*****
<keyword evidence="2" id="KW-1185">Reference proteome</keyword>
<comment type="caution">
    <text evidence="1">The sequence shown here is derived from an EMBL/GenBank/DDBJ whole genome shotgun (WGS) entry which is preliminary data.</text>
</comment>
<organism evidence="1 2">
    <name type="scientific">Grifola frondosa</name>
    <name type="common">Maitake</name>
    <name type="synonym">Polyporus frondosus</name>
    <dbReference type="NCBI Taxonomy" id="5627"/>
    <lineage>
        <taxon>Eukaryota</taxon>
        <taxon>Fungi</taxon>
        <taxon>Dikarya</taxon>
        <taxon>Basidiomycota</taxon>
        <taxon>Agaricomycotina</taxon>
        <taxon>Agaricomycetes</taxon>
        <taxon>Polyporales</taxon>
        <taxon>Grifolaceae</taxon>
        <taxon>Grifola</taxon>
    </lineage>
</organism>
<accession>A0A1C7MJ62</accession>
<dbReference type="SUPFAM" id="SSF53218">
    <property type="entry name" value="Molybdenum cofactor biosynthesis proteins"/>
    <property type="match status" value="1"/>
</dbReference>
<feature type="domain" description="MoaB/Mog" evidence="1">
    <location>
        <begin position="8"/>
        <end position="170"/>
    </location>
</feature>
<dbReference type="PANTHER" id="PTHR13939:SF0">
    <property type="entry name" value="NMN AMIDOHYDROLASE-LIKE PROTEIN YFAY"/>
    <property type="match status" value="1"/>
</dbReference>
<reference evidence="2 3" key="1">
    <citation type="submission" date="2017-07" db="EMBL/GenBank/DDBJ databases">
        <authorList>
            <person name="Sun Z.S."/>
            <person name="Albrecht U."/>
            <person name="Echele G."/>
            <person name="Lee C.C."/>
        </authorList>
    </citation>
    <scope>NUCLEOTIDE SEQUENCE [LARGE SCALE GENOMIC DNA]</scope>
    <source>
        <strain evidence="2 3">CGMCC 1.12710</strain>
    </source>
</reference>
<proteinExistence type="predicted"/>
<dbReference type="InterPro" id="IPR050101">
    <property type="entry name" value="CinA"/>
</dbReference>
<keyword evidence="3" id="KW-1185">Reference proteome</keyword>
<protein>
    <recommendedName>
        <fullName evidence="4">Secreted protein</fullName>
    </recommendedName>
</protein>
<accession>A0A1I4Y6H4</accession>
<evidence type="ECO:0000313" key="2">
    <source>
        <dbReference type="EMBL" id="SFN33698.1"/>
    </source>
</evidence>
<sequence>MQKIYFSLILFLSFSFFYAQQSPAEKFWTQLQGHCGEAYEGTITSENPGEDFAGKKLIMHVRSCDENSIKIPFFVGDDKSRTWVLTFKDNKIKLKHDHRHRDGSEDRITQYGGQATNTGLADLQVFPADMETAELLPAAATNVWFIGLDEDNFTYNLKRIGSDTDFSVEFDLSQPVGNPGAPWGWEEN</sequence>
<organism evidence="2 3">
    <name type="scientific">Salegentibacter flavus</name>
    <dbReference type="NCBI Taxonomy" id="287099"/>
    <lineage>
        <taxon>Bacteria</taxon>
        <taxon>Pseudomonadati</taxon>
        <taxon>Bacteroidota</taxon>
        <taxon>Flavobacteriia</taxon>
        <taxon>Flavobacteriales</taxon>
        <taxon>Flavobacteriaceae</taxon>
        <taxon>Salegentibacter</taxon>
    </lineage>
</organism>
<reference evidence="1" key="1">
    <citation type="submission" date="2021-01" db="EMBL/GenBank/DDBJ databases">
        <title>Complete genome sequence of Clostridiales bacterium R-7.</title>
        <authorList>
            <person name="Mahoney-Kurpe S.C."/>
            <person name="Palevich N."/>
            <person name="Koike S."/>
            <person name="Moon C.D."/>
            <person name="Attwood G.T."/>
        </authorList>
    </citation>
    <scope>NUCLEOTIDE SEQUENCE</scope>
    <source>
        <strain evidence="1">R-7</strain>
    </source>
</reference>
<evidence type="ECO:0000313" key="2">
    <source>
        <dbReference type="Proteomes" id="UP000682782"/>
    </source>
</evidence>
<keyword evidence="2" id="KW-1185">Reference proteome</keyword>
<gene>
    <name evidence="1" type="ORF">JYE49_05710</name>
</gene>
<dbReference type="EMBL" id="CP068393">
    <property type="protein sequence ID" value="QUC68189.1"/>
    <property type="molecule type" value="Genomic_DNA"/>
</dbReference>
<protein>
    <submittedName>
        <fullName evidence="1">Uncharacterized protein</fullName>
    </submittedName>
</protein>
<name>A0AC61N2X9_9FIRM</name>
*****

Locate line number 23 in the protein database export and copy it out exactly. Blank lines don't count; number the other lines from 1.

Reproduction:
<dbReference type="SUPFAM" id="SSF53218">